00:17 [Pub][ePrint] The M3dcrypt Password Scheme, by Isaiah Makwakwa

  M3dcrypt is a password authentication scheme built around the ad-

vanced Ecryption Standard (AES) and the arcfour pseudorandom func-

tion. It uses up to 256-bit pseudorandom salt values and supports 48-byte passwords.

00:17 [Pub][ePrint] (Nothing else) MATor(s): Monitoring the Anonymity of Tor\'s Path Selection, by Michael Backes and Aniket Kate and Sebastian Meiser and Esfandiar Mohammadi

  In this paper we present MATor: a framework for rigorously assessing the degree of anonymity in the Tor network. The framework explicitly addresses how user anonymity is impacted by real-life characteristics of actually deployed Tor, such as its path selection algorithm, Tor consensus data, and the preferences and the connections of the user. The anonymity assessment is based on rigorous anonymity bounds that are derived in an extension of the AnoA framework (IEEE CSF 2013). We show how to apply MATor on Tor\'s publicly available consensus and server descriptor data, thereby realizing the first real-time anonymity monitor. Based on experimental evaluations of this anonymity monitor on Tor Metrics data, we propose an alternative path selection algorithm that provides stronger anonymity guarantees without decreasing the overall performance of the Tor network.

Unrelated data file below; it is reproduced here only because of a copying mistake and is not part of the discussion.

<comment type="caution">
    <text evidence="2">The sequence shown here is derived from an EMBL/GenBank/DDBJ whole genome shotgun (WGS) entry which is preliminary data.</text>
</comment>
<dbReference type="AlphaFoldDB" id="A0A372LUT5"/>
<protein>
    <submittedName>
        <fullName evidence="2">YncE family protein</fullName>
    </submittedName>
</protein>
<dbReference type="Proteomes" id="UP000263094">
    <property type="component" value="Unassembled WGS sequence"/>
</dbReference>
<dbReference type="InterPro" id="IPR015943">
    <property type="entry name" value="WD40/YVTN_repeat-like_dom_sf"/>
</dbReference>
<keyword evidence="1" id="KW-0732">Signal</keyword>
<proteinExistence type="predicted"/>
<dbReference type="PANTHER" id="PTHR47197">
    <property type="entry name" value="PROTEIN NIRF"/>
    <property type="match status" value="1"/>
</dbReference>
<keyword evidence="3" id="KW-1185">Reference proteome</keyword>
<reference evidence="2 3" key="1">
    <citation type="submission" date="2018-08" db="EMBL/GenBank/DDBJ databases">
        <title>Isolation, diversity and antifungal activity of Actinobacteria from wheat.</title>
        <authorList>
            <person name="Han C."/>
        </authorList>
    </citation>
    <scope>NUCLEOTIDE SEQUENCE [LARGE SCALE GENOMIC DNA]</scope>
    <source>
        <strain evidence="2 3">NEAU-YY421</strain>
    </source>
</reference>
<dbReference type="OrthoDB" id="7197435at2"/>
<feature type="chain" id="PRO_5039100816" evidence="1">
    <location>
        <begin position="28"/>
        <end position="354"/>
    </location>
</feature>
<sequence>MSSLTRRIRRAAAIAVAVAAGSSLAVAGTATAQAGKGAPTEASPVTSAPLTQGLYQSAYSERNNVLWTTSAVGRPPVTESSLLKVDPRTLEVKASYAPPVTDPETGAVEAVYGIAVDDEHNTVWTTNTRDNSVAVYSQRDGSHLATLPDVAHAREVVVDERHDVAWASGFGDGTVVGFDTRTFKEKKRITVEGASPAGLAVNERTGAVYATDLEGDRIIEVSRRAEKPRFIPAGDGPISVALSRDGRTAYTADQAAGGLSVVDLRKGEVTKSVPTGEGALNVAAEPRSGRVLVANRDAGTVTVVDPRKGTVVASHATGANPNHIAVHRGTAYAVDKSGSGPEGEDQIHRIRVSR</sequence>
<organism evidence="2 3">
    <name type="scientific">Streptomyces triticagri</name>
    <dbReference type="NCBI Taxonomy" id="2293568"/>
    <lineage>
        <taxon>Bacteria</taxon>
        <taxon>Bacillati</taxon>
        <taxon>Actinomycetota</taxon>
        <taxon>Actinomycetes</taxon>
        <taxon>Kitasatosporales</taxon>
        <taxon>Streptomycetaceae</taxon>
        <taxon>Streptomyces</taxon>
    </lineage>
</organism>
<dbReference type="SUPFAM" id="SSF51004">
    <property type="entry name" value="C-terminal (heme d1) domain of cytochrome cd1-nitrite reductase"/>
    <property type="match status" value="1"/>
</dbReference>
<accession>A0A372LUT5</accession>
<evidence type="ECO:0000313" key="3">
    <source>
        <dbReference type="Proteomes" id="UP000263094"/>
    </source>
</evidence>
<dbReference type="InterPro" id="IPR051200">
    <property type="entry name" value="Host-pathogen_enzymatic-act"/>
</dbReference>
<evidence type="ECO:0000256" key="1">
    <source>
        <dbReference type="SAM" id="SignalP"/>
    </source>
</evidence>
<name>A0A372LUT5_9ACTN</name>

00:17 [Pub][ePrint] Fully Secure Attribute Based Encryption from Multilinear Maps, by Sanjam Garg and Craig Gentry and Shai Halevi and Mark Zhandry

  We construct the first fully secure attribute based encryption (ABE) scheme that can handle access control policies expressible as polynomial-size circuits. Previous ABE schemes for general circuits were proved secure only in an unrealistic selective security model, where the adversary is forced to specify its target before seeing the public parameters, and full security could be obtained only by complexity leveraging, where the reduction succeeds only if correctly guesses the adversary\'s target string x*, incurring a 2^{|x^*|} loss factor in the tightness of the reduction.